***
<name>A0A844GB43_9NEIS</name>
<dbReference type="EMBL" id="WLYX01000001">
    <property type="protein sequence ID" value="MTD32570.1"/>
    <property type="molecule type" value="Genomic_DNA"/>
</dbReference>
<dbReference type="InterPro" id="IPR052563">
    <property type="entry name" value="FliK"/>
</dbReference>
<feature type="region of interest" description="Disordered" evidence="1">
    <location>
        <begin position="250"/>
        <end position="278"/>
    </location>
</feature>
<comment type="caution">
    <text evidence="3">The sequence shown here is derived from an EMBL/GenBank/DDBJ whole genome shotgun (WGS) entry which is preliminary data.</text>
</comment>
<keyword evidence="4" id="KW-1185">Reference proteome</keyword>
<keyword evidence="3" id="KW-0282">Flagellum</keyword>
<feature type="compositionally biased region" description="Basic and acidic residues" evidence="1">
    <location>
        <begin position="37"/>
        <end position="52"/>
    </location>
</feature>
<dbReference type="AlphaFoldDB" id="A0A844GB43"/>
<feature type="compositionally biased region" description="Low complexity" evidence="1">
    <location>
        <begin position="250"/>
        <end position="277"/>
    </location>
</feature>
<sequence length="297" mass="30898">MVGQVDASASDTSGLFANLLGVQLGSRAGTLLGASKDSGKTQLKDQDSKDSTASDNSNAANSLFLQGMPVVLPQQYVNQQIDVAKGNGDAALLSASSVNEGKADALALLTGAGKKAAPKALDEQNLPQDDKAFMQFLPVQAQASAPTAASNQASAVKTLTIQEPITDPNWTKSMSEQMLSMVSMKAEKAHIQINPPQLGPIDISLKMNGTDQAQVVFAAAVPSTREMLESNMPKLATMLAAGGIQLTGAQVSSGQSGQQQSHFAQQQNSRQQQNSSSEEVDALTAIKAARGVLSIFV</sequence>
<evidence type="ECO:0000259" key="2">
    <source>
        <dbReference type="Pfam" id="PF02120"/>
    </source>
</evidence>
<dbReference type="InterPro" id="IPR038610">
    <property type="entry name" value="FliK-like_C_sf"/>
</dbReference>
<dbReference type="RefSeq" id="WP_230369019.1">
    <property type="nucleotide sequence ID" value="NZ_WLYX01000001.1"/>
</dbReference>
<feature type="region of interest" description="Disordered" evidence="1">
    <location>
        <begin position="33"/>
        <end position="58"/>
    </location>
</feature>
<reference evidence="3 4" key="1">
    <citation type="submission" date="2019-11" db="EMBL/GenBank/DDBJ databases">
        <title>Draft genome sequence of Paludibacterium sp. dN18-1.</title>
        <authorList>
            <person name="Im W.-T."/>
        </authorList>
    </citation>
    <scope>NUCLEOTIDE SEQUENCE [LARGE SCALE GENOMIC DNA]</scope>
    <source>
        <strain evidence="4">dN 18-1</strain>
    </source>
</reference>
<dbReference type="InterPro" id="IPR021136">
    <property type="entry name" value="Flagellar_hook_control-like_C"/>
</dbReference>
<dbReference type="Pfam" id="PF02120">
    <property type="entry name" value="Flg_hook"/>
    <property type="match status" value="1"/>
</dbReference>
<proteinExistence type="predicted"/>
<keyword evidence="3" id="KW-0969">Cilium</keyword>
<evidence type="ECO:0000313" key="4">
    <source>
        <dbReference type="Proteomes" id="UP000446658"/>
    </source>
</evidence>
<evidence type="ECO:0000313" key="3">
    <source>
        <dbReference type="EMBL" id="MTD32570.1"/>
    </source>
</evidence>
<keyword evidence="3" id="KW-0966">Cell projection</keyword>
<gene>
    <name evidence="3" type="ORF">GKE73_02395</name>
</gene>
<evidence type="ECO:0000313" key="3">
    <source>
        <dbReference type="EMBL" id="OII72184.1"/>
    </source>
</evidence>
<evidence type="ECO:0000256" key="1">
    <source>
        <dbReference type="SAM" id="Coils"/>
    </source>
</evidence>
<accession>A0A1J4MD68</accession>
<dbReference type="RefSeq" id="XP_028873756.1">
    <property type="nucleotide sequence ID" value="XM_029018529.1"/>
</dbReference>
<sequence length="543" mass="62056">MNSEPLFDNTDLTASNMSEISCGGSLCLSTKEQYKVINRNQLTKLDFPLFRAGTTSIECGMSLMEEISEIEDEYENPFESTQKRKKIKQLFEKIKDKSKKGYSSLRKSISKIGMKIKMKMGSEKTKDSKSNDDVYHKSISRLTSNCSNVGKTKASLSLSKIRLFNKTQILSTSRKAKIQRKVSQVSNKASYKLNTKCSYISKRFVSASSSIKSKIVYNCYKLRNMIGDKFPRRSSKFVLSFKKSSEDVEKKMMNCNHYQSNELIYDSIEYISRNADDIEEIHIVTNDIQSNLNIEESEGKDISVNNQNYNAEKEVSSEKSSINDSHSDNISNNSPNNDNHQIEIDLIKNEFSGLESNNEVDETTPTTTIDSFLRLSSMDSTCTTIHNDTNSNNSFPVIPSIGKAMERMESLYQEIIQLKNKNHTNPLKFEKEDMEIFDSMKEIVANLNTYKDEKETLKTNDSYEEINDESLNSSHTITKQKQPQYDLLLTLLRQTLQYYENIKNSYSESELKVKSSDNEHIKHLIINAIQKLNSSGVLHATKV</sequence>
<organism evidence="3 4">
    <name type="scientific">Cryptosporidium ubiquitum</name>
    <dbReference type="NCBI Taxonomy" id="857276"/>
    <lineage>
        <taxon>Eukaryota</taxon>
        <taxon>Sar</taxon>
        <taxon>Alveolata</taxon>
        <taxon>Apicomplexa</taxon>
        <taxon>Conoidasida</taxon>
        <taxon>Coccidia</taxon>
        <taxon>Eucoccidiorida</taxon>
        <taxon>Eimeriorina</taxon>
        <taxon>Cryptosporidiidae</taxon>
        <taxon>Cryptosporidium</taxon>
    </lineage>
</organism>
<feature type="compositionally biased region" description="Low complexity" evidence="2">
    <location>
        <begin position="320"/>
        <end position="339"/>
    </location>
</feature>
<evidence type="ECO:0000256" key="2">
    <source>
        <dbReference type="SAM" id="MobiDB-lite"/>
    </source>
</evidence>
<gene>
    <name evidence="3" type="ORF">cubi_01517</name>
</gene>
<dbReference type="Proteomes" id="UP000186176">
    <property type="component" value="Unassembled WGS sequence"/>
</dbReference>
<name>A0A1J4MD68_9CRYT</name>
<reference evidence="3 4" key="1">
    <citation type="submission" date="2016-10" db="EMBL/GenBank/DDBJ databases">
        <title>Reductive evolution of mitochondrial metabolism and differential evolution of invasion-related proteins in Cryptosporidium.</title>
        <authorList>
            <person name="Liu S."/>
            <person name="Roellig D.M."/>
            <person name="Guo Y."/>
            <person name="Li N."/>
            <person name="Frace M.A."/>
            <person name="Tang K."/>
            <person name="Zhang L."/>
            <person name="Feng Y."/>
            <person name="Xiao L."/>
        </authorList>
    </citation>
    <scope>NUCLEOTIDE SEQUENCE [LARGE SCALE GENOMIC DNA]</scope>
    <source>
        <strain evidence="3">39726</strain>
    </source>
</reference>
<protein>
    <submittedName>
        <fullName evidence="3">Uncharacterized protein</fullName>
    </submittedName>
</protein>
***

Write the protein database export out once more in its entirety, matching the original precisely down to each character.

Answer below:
<name>A0A844GB43_9NEIS</name>
<dbReference type="EMBL" id="WLYX01000001">
    <property type="protein sequence ID" value="MTD32570.1"/>
    <property type="molecule type" value="Genomic_DNA"/>
</dbReference>
<dbReference type="InterPro" id="IPR052563">
    <property type="entry name" value="FliK"/>
</dbReference>
<feature type="region of interest" description="Disordered" evidence="1">
    <location>
        <begin position="250"/>
        <end position="278"/>
    </location>
</feature>
<comment type="caution">
    <text evidence="3">The sequence shown here is derived from an EMBL/GenBank/DDBJ whole genome shotgun (WGS) entry which is preliminary data.</text>
</comment>
<keyword evidence="4" id="KW-1185">Reference proteome</keyword>
<keyword evidence="3" id="KW-0282">Flagellum</keyword>
<feature type="compositionally biased region" description="Basic and acidic residues" evidence="1">
    <location>
        <begin position="37"/>
        <end position="52"/>
    </location>
</feature>
<dbReference type="AlphaFoldDB" id="A0A844GB43"/>
<feature type="compositionally biased region" description="Low complexity" evidence="1">
    <location>
        <begin position="250"/>
        <end position="277"/>
    </location>
</feature>
<sequence length="297" mass="30898">MVGQVDASASDTSGLFANLLGVQLGSRAGTLLGASKDSGKTQLKDQDSKDSTASDNSNAANSLFLQGMPVVLPQQYVNQQIDVAKGNGDAALLSASSVNEGKADALALLTGAGKKAAPKALDEQNLPQDDKAFMQFLPVQAQASAPTAASNQASAVKTLTIQEPITDPNWTKSMSEQMLSMVSMKAEKAHIQINPPQLGPIDISLKMNGTDQAQVVFAAAVPSTREMLESNMPKLATMLAAGGIQLTGAQVSSGQSGQQQSHFAQQQNSRQQQNSSSEEVDALTAIKAARGVLSIFV</sequence>
<evidence type="ECO:0000259" key="2">
    <source>
        <dbReference type="Pfam" id="PF02120"/>
    </source>
</evidence>
<dbReference type="InterPro" id="IPR038610">
    <property type="entry name" value="FliK-like_C_sf"/>
</dbReference>
<dbReference type="RefSeq" id="WP_230369019.1">
    <property type="nucleotide sequence ID" value="NZ_WLYX01000001.1"/>
</dbReference>
<feature type="region of interest" description="Disordered" evidence="1">
    <location>
        <begin position="33"/>
        <end position="58"/>
    </location>
</feature>
<reference evidence="3 4" key="1">
    <citation type="submission" date="2019-11" db="EMBL/GenBank/DDBJ databases">
        <title>Draft genome sequence of Paludibacterium sp. dN18-1.</title>
        <authorList>
            <person name="Im W.-T."/>
        </authorList>
    </citation>
    <scope>NUCLEOTIDE SEQUENCE [LARGE SCALE GENOMIC DNA]</scope>
    <source>
        <strain evidence="4">dN 18-1</strain>
    </source>
</reference>
<dbReference type="InterPro" id="IPR021136">
    <property type="entry name" value="Flagellar_hook_control-like_C"/>
</dbReference>
<dbReference type="Pfam" id="PF02120">
    <property type="entry name" value="Flg_hook"/>
    <property type="match status" value="1"/>
</dbReference>
<proteinExistence type="predicted"/>
<keyword evidence="3" id="KW-0969">Cilium</keyword>
<evidence type="ECO:0000313" key="4">
    <source>
        <dbReference type="Proteomes" id="UP000446658"/>
    </source>
</evidence>
<evidence type="ECO:0000313" key="3">
    <source>
        <dbReference type="EMBL" id="MTD32570.1"/>
    </source>
</evidence>
<keyword evidence="3" id="KW-0966">Cell projection</keyword>
<gene>
    <name evidence="3" type="ORF">GKE73_02395</name>
</gene>
<evidence type="ECO:0000313" key="3">
    <source>
        <dbReference type="EMBL" id="OII72184.1"/>
    </source>
</evidence>
<evidence type="ECO:0000256" key="1">
    <source>
        <dbReference type="SAM" id="Coils"/>
    </source>
</evidence>
<accession>A0A1J4MD68</accession>
<dbReference type="RefSeq" id="XP_028873756.1">
    <property type="nucleotide sequence ID" value="XM_029018529.1"/>
</dbReference>
<sequence length="543" mass="62056">MNSEPLFDNTDLTASNMSEISCGGSLCLSTKEQYKVINRNQLTKLDFPLFRAGTTSIECGMSLMEEISEIEDEYENPFESTQKRKKIKQLFEKIKDKSKKGYSSLRKSISKIGMKIKMKMGSEKTKDSKSNDDVYHKSISRLTSNCSNVGKTKASLSLSKIRLFNKTQILSTSRKAKIQRKVSQVSNKASYKLNTKCSYISKRFVSASSSIKSKIVYNCYKLRNMIGDKFPRRSSKFVLSFKKSSEDVEKKMMNCNHYQSNELIYDSIEYISRNADDIEEIHIVTNDIQSNLNIEESEGKDISVNNQNYNAEKEVSSEKSSINDSHSDNISNNSPNNDNHQIEIDLIKNEFSGLESNNEVDETTPTTTIDSFLRLSSMDSTCTTIHNDTNSNNSFPVIPSIGKAMERMESLYQEIIQLKNKNHTNPLKFEKEDMEIFDSMKEIVANLNTYKDEKETLKTNDSYEEINDESLNSSHTITKQKQPQYDLLLTLLRQTLQYYENIKNSYSESELKVKSSDNEHIKHLIINAIQKLNSSGVLHATKV</sequence>
<organism evidence="3 4">
    <name type="scientific">Cryptosporidium ubiquitum</name>
    <dbReference type="NCBI Taxonomy" id="857276"/>
    <lineage>
        <taxon>Eukaryota</taxon>
        <taxon>Sar</taxon>
        <taxon>Alveolata</taxon>
        <taxon>Apicomplexa</taxon>
        <taxon>Conoidasida</taxon>
        <taxon>Coccidia</taxon>
        <taxon>Eucoccidiorida</taxon>
        <taxon>Eimeriorina</taxon>
        <taxon>Cryptosporidiidae</taxon>
        <taxon>Cryptosporidium</taxon>
    </lineage>
</organism>
<feature type="compositionally biased region" description="Low complexity" evidence="2">
    <location>
        <begin position="320"/>
        <end position="339"/>
    </location>
</feature>
<evidence type="ECO:0000256" key="2">
    <source>
        <dbReference type="SAM" id="MobiDB-lite"/>
    </source>
</evidence>
<gene>
    <name evidence="3" type="ORF">cubi_01517</name>
</gene>
<dbReference type="Proteomes" id="UP000186176">
    <property type="component" value="Unassembled WGS sequence"/>
</dbReference>
<name>A0A1J4MD68_9CRYT</name>
<reference evidence="3 4" key="1">
    <citation type="submission" date="2016-10" db="EMBL/GenBank/DDBJ databases">
        <title>Reductive evolution of mitochondrial metabolism and differential evolution of invasion-related proteins in Cryptosporidium.</title>
        <authorList>
            <person name="Liu S."/>
            <person name="Roellig D.M."/>
            <person name="Guo Y."/>
            <person name="Li N."/>
            <person name="Frace M.A."/>
            <person name="Tang K."/>
            <person name="Zhang L."/>
            <person name="Feng Y."/>
            <person name="Xiao L."/>
        </authorList>
    </citation>
    <scope>NUCLEOTIDE SEQUENCE [LARGE SCALE GENOMIC DNA]</scope>
    <source>
        <strain evidence="3">39726</strain>
    </source>
</reference>
<protein>
    <submittedName>
        <fullName evidence="3">Uncharacterized protein</fullName>
    </submittedName>
</protein>